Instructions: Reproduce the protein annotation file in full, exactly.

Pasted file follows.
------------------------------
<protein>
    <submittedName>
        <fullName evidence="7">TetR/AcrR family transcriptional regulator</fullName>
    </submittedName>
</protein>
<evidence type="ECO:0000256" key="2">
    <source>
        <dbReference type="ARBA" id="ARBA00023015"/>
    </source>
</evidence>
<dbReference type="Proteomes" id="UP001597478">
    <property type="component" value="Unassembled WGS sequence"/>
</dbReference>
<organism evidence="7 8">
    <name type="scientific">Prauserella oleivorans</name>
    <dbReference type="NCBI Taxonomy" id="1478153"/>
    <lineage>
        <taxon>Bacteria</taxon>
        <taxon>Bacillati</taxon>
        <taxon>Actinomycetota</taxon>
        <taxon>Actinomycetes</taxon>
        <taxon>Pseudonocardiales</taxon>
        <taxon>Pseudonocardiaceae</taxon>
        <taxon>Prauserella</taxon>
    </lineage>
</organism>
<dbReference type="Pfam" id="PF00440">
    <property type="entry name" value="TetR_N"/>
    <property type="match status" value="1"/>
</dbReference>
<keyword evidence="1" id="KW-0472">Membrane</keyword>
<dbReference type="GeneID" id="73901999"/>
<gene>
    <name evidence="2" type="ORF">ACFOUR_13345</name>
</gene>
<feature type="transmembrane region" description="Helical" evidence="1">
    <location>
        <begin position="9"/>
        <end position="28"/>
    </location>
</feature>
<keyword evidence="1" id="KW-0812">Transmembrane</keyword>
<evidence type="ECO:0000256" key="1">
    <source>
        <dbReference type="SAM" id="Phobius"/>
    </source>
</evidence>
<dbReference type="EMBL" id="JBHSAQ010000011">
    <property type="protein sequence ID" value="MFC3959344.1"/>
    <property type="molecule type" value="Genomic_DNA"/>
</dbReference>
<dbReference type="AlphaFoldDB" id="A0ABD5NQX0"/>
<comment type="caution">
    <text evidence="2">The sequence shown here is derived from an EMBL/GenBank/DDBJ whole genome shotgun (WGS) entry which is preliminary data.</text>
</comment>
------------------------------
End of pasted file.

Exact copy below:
<protein>
    <submittedName>
        <fullName evidence="7">TetR/AcrR family transcriptional regulator</fullName>
    </submittedName>
</protein>
<evidence type="ECO:0000256" key="2">
    <source>
        <dbReference type="ARBA" id="ARBA00023015"/>
    </source>
</evidence>
<dbReference type="Proteomes" id="UP001597478">
    <property type="component" value="Unassembled WGS sequence"/>
</dbReference>
<organism evidence="7 8">
    <name type="scientific">Prauserella oleivorans</name>
    <dbReference type="NCBI Taxonomy" id="1478153"/>
    <lineage>
        <taxon>Bacteria</taxon>
        <taxon>Bacillati</taxon>
        <taxon>Actinomycetota</taxon>
        <taxon>Actinomycetes</taxon>
        <taxon>Pseudonocardiales</taxon>
        <taxon>Pseudonocardiaceae</taxon>
        <taxon>Prauserella</taxon>
    </lineage>
</organism>
<dbReference type="Pfam" id="PF00440">
    <property type="entry name" value="TetR_N"/>
    <property type="match status" value="1"/>
</dbReference>
<keyword evidence="1" id="KW-0472">Membrane</keyword>
<dbReference type="GeneID" id="73901999"/>
<gene>
    <name evidence="2" type="ORF">ACFOUR_13345</name>
</gene>
<feature type="transmembrane region" description="Helical" evidence="1">
    <location>
        <begin position="9"/>
        <end position="28"/>
    </location>
</feature>
<keyword evidence="1" id="KW-0812">Transmembrane</keyword>
<evidence type="ECO:0000256" key="1">
    <source>
        <dbReference type="SAM" id="Phobius"/>
    </source>
</evidence>
<dbReference type="EMBL" id="JBHSAQ010000011">
    <property type="protein sequence ID" value="MFC3959344.1"/>
    <property type="molecule type" value="Genomic_DNA"/>
</dbReference>
<dbReference type="AlphaFoldDB" id="A0ABD5NQX0"/>
<comment type="caution">
    <text evidence="2">The sequence shown here is derived from an EMBL/GenBank/DDBJ whole genome shotgun (WGS) entry which is preliminary data.</text>
</comment>